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New light on Bonusgate prosecutions

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State Capitol Reporter
Pittsburgh Tribune-Review

Brad Bumsted is a state Capitol reporter for the Trib.

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By Brad Bumsted

Published: Saturday, Sept. 7, 2013, 9:00 p.m.

HARRISBURG

If you want to sue one of the caucuses of the state Legislature, think again. Despite their political tilt, they have sovereign immunity like other parts of state government, Commonwealth Court has ruled.

By definition, the caucuses are the political party in power (majority caucus) and the party out of power (minority caucus). There are four, two for each chamber of the Legislature.

State laws did not create the caucuses. But the Senate Republicans, in defending a lawsuit against them by Precision Marketing Inc., argued that the General Assembly has “inextricably bound the political party caucuses to the legislative process in Pennsylvania”; the caucus system is “essential” to their ability to “perform their legislative duties.”

In other words, politics and government are inseparable.

The political nature of the taxpayer-supported caucuses went haywire from about 2002 through 2011. Charges were filed against 38 people with legislative ties by local, state and federal prosecutors. Most cases involved using tax dollars for campaigns. The majority were prosecuted by former Attorney General and now-Republican Gov. Tom Corbett.

Corbett's probe led to charges only against officials in the House Democratic and Republican caucuses. Three former Senate Democrats were prosecuted by the FBI. Former Sen. Jane Orie was the only Republican charged and convicted. The Orie case was prosecuted by Allegheny County District Attorney Steven Zappala.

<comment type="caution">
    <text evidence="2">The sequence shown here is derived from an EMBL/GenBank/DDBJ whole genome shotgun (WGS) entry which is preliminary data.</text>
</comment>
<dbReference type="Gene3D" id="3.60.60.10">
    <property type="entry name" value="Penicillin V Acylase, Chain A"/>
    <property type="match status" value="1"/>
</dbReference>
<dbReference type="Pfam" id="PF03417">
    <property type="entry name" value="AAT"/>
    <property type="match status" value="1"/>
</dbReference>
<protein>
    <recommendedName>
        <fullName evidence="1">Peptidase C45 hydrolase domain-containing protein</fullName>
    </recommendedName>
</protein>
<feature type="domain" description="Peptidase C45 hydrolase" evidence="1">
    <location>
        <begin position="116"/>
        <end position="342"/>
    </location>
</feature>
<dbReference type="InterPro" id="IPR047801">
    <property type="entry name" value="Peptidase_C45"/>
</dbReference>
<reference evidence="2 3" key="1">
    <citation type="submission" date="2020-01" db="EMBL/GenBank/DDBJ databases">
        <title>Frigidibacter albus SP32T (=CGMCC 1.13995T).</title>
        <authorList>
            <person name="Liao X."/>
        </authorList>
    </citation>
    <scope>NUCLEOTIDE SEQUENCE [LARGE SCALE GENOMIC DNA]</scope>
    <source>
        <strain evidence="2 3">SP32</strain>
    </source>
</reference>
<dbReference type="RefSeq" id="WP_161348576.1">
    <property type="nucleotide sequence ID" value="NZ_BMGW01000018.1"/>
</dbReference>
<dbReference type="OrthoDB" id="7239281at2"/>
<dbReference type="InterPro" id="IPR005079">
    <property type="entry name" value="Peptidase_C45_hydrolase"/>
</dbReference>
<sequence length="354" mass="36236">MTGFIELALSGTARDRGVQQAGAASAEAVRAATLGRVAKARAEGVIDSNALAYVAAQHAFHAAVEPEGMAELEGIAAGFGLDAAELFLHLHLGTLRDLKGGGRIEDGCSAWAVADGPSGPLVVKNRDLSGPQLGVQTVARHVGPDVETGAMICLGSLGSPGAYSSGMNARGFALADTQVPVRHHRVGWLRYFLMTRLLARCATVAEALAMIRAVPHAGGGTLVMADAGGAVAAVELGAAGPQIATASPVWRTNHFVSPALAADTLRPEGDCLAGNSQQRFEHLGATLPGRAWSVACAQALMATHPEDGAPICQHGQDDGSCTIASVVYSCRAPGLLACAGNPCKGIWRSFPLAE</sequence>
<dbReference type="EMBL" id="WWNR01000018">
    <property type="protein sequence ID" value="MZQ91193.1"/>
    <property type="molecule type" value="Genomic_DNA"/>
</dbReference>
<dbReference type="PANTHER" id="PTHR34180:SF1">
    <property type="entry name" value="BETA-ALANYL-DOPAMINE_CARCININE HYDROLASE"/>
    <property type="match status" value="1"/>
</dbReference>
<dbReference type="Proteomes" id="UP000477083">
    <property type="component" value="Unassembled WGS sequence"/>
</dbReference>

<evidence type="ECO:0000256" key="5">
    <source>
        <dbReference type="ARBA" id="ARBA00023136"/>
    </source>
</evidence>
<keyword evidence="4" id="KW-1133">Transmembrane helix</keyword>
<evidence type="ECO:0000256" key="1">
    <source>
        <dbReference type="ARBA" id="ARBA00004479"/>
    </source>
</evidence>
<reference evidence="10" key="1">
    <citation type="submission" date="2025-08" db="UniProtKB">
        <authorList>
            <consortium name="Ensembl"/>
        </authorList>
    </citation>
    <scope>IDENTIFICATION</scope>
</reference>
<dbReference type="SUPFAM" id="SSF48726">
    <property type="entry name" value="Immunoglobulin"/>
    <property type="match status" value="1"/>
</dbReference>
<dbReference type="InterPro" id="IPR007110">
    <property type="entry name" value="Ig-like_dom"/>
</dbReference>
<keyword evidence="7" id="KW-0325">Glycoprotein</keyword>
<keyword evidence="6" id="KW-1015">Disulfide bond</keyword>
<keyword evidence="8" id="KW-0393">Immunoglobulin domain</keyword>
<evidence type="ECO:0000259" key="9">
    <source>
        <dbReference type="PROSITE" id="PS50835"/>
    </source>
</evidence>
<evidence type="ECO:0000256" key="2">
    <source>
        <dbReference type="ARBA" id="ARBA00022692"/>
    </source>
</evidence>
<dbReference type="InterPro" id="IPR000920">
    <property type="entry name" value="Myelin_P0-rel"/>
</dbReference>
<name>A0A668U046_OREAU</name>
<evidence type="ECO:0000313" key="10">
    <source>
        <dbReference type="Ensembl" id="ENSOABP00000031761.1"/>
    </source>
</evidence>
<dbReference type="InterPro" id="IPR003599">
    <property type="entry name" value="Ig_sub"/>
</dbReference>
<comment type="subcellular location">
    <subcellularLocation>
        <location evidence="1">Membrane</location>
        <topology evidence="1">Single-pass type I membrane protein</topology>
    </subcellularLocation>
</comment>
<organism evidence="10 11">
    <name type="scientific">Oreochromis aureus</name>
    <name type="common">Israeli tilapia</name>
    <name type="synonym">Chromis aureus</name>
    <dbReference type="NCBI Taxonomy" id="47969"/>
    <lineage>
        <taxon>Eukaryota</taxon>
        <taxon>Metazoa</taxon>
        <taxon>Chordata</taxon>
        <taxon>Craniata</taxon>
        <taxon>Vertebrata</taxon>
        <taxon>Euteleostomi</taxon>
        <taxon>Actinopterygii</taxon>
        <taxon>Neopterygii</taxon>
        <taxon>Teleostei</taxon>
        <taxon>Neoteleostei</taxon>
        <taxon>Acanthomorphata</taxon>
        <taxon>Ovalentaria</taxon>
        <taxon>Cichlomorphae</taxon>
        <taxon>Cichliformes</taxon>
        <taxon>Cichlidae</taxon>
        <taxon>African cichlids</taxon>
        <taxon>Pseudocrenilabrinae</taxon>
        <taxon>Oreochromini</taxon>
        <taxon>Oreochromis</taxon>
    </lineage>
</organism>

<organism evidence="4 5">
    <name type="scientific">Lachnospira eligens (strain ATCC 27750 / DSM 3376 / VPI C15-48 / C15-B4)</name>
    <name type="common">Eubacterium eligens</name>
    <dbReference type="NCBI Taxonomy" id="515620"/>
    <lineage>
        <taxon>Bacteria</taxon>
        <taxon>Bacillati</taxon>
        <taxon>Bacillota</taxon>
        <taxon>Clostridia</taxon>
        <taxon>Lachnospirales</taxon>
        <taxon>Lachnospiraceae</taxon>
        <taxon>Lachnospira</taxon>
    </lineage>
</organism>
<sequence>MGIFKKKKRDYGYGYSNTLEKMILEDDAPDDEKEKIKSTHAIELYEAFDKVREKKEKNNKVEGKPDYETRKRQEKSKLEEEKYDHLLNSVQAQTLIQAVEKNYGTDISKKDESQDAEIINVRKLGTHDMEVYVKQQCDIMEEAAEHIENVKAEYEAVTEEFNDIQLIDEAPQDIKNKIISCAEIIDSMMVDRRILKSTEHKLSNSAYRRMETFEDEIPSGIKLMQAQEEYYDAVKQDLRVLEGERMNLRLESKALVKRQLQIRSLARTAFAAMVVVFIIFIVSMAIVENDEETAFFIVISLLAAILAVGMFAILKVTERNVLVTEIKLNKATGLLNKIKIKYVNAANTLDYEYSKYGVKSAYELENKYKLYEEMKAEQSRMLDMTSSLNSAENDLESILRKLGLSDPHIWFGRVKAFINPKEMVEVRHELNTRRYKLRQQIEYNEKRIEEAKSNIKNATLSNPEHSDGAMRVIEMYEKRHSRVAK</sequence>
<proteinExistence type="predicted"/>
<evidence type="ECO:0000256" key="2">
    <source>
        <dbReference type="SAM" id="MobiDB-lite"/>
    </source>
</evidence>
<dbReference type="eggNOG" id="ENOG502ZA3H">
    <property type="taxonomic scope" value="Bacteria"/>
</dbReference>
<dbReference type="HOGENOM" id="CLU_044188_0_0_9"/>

Corbett's critics long have contended that he gave Senate Republicans a pass. Those close to the case say there was no systemic scheme among Senate Republicans like the other caucuses. State prosecutors have never given an official on-the-record reason.

The case decided by Commonwealth Court touched on the periphery of that issue: Senate Republicans, in 2009, canceled a $1.2 million contract with Precision Marketing of Easton. They did so after the company president was charged with public records tampering. Thomas Severson pleaded guilty in 2010. It was not connected to his work for the Senate GOP.

The services provided by Precision Marketing included constituent contact lists compiled from voter data found at county boards of elections, the court ruling said. That sounds vaguely like the data purchased by House Republicans that resulted in criminal charges against some top GOP officials, including former House Speaker John Perzel.

But it depends what you do with the data. Perzel was using them for campaigns. Former Senate Republican counsel Stephen MacNett said in a deposition that the Senate Republican Caucus used this information for core legislative functions.

His “uncontradicted testimony” establishes that the Senate Republican Caucus “used the database service ... to obtain or verify residence and contact information for constituents and constituent-communication purposes,” the court said. Senate GOP campaigns bought data from Precision separately.

It's likely to be one more reason why no criminal charges were filed by Corbett against the Senate GOP.

Brad Bumsted is the state Capitol reporter for Trib Total Media (717-787-1405 or bbumsted@tribweb.com).

 

 

 
 


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